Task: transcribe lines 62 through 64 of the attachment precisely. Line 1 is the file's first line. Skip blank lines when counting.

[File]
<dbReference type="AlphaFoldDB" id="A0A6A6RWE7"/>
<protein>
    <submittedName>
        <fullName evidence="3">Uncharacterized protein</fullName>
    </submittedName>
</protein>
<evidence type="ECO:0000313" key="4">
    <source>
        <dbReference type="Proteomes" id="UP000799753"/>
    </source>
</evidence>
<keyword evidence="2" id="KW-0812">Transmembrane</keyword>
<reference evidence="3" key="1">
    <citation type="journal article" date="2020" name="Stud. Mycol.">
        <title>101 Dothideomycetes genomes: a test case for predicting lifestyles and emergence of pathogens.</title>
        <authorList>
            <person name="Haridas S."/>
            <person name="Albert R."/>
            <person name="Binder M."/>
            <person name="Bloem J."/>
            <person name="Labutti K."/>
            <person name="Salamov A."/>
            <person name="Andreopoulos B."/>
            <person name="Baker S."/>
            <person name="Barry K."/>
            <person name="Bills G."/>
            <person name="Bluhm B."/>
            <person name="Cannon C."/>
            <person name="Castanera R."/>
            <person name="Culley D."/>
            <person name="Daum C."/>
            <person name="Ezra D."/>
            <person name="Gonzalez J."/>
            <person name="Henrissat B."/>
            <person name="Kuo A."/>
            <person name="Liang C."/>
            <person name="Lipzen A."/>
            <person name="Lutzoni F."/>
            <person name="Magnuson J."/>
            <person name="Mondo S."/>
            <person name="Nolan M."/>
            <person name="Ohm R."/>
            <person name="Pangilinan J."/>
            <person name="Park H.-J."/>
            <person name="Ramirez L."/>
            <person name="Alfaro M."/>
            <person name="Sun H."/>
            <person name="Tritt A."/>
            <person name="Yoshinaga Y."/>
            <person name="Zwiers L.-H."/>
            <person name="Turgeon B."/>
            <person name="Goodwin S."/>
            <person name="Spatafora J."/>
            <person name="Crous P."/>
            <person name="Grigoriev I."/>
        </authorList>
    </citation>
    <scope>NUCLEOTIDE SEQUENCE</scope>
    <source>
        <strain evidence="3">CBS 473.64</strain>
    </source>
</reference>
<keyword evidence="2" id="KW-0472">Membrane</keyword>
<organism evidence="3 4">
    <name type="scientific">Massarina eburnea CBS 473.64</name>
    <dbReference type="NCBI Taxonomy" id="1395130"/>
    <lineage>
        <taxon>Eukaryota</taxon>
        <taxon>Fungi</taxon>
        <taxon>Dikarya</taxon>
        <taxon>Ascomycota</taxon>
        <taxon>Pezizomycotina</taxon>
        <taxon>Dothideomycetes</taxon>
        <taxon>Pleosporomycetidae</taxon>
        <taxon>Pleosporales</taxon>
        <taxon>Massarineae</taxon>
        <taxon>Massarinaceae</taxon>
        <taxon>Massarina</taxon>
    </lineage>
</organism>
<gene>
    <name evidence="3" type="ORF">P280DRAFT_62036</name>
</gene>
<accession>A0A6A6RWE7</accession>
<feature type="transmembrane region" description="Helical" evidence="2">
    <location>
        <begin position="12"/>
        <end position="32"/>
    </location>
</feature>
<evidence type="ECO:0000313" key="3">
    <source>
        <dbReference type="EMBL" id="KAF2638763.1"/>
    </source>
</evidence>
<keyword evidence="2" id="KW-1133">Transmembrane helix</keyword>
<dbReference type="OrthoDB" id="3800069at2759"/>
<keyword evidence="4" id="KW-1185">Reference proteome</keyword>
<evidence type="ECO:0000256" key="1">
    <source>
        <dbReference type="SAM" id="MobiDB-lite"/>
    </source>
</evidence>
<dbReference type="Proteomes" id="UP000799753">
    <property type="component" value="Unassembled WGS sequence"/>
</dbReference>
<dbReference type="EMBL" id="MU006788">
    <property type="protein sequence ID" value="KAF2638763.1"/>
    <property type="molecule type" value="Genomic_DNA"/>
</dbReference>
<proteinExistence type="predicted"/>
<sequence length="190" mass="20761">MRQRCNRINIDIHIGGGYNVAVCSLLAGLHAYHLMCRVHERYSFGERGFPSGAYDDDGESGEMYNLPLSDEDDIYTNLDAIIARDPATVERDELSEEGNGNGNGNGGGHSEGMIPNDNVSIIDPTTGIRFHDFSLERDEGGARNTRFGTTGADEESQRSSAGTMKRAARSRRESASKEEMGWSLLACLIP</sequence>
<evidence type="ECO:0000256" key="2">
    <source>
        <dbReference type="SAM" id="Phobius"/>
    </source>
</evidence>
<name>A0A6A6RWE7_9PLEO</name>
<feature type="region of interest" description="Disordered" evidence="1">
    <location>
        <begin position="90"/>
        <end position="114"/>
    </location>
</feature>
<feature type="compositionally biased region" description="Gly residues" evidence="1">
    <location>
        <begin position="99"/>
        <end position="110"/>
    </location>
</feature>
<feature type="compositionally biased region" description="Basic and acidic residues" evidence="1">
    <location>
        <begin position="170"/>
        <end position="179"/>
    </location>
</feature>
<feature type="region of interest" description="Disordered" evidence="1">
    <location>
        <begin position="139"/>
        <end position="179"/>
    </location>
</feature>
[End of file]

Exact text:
</reference>
<keyword evidence="2" id="KW-0472">Membrane</keyword>
<organism evidence="3 4">